Aureole etc.




Golden Age singers

Nimbus on-line




Faure songs
Charlotte de Rothschild (soprano);

  Founder: Len Mullenger
Classical Editor: Rob Barnett

 

Josef Gabriel RHEINBERGER (1839-1901)
Vom Goldenen Horn Op.182 (1895) [30.38]
Liebesgarten Op.80 (1874) [13.55]
In Sturm und Frieden Op.170 (1892) [23.18]
Silke Schwarz (soprano)
Christine Müller (alto)
Hans Jörg Mammel (tenor)
Markus Volpert (bass)
Chia Chou (piano)
Freiburger Vokalensemble/Wolfgang Schäffer
Recorded at SWR Studio, Karlsruhe, February 2005
CARUS 83.177 [68.05]

 

Faced as we are now with a glut of Rheinberger – organ sonatas and concertos once more in the ascendant but with the violin and organ works not so far behind – it’s still unusual to come across examples of his secular choral music. The sacred music has for some time taken its place in the German repertory but the so-called Turkish Singspiel Vom Goldenen Horn will be unheard by all but the most diehard Rheinberger admirer. Based on texts by the folk singer Assim Agha Gül-hanendé this 1895 work calls for four solo voices, choir and piano accompaniment. Its descriptive title as a ‘Singspiel’ is doubtless a none-too-oblique reference to Schumann’s mid-century ‘Spanisches Liederspiel’ Op.74 - which also presented a series of lieder for solo voices while advancing a story-line.

The thing that will immediately strike you is how un-Turkish this Turkish Singspiel is. Long gone are the days of Mozart and followers like Witt who would festoon their music with percussion and piccolo in imitation of "Turkish" sonority. Rheinberger’s tribute is an altogether more clement and unoriental one, belonging firmly to the central European tradition. There are no passing allusions either, which makes for a cohesive setting, albeit one that tends to lack a certain drama. There are nine lieder playing for a good half hour. The watchwords are warmth and a certain limited ardour as the love story evolves; thankfully the solo voices are suitably bright and youthful. The music ethos is High Romantic, not Brahmsian for the main part though there are maybe hints of Rheinberger’s great contemporary in the sixth song, Perle. Otherwise the greatest impression is that made by Schumann. Perhaps an even greater impression could have been gained had the studio recording not tended to a degree of chilly clarity; the accompanying piano sounds rather too distant and the lack of resonance militates against the full warmth of the music-making. Nevertheless this is a rare opportunity to get to grips with his less easily available secular choral music and adherents won’t spurn the chance.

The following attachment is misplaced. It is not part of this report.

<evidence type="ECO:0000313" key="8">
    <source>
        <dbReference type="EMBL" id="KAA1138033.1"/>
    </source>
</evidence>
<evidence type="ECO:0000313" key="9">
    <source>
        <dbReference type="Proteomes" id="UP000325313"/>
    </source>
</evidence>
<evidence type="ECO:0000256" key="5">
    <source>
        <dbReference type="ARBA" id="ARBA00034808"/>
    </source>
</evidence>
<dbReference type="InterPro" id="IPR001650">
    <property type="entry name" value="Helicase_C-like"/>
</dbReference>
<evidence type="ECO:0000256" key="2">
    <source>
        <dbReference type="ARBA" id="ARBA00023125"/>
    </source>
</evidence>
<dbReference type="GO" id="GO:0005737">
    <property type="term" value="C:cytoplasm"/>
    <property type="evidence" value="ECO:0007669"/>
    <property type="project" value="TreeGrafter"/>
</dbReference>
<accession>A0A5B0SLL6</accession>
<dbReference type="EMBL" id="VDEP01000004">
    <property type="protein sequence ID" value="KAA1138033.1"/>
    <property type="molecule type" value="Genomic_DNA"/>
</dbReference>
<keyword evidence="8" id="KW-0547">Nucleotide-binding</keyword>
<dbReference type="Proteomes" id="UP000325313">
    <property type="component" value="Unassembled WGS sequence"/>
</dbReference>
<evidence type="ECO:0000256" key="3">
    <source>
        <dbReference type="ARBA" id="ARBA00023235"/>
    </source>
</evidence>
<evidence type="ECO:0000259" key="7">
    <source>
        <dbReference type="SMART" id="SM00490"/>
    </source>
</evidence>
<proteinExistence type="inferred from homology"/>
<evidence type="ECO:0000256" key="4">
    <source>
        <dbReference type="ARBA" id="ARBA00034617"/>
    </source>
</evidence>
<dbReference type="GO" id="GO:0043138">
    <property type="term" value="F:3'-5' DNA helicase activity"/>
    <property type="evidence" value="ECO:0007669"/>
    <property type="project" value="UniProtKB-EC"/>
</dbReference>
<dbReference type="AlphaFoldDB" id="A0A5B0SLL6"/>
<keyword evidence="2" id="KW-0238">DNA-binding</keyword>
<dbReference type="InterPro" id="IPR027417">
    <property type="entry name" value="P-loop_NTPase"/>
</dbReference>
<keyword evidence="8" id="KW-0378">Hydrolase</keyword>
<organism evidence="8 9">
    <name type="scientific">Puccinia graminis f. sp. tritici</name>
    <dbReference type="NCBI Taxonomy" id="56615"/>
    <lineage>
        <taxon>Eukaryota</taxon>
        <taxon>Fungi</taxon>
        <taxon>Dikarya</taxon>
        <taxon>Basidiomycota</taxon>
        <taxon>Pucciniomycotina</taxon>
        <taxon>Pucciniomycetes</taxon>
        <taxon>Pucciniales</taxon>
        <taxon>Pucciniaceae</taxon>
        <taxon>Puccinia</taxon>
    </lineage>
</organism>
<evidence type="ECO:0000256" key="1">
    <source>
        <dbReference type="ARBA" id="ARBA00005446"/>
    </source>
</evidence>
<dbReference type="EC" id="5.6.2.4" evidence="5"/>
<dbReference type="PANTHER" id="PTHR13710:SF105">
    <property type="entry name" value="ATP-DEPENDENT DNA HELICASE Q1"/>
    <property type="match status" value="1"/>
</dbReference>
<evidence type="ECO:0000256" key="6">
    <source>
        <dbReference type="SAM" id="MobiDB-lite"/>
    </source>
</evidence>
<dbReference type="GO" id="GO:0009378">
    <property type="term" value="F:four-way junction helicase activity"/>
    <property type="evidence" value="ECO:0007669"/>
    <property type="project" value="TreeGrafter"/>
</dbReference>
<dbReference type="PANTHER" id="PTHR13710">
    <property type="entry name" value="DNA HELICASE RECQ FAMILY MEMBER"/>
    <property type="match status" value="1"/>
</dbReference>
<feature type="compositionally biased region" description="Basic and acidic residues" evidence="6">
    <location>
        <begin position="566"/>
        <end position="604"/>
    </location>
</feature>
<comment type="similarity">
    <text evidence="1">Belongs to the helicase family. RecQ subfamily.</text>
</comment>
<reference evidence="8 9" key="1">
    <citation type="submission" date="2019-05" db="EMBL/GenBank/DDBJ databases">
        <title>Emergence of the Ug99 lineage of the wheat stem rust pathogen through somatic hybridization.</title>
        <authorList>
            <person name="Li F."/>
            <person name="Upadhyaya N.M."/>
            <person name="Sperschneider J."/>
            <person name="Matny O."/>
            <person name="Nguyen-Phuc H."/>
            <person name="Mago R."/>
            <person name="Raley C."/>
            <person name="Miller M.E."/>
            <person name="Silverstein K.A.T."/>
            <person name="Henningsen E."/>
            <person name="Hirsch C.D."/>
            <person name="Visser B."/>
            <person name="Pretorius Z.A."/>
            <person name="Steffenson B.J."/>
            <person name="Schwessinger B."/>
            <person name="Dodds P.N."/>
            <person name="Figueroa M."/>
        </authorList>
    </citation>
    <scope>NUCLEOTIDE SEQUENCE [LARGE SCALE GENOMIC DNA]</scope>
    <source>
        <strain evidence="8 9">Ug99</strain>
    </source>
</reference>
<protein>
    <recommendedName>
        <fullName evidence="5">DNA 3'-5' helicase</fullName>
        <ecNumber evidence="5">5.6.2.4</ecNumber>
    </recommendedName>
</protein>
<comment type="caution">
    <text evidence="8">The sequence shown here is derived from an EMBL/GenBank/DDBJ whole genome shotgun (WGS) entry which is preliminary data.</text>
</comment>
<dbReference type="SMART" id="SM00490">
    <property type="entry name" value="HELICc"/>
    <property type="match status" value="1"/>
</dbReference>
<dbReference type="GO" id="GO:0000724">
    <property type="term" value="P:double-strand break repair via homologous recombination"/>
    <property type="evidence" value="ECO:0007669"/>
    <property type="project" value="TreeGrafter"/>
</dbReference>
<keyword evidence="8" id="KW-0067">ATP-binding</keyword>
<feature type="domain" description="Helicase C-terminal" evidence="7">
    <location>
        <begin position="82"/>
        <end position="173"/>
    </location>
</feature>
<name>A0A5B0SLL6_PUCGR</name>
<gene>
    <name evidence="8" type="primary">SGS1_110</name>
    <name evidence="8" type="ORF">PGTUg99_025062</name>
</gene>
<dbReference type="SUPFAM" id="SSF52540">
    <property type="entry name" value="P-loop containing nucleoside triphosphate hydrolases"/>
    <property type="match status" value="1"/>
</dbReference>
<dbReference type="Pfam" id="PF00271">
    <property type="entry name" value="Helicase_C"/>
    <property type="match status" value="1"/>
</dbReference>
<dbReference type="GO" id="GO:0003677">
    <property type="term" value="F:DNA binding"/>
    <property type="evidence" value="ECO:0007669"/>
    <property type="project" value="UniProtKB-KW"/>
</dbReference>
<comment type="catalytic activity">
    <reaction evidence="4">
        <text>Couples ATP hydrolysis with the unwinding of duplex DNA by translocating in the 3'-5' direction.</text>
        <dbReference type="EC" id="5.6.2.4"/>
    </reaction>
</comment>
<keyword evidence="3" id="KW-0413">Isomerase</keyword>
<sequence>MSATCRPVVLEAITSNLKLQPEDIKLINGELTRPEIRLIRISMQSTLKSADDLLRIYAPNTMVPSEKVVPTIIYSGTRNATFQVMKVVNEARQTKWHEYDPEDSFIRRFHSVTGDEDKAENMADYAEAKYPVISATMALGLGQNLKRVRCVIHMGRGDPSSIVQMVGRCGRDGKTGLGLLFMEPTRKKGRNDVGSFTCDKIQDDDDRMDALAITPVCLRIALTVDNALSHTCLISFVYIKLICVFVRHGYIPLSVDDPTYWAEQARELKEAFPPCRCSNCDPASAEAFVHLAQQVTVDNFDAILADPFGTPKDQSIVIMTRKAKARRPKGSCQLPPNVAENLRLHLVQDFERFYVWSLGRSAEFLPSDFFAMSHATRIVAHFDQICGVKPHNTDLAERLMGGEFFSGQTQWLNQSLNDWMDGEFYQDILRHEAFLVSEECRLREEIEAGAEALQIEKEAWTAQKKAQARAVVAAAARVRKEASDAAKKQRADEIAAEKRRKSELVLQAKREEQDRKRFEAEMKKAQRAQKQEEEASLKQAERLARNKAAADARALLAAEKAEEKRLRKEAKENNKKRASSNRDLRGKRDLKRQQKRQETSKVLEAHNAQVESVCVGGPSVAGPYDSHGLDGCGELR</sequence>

Coupled with Vom Goldenen Horn are two other much shorter works. Liebesgarten is sung a capella and is devoted to the beauties of nature. It’s a lightly, fulsome work with generous overlapping lines for the choral forces and some folk-like warmth along the way. I was especially taken by the fourth of the five settings, where the composer’s characteristic generosity of long lyrical lines is most evident. The much later In Sturm und Frieden is in effect a reminiscence of the earlier nature cycle. There’s remarkably little difference in tone and texture between them despite the fact that it was written eighteen years later and is almost contemporary with Vom Goldenen Horn. Still, Rheinberger can write storm music with the best of them and the lightly flecked folk depiction of the sixth setting, Guter Rat is characterful. Rather too often there’s a slightly becalmed, samey approach to word setting but in the main it’s a successful setting if not an especially inspiring one.

The studio acoustic is rather unhelpful, especially in these nature settings, but the forces manage to breach this limitation well enough. This is a different look at Rheinberger, especially to those familiar with his more popular works. The triptych offers pleasurable, if not always exciting, listening.

Jonathan Woolf




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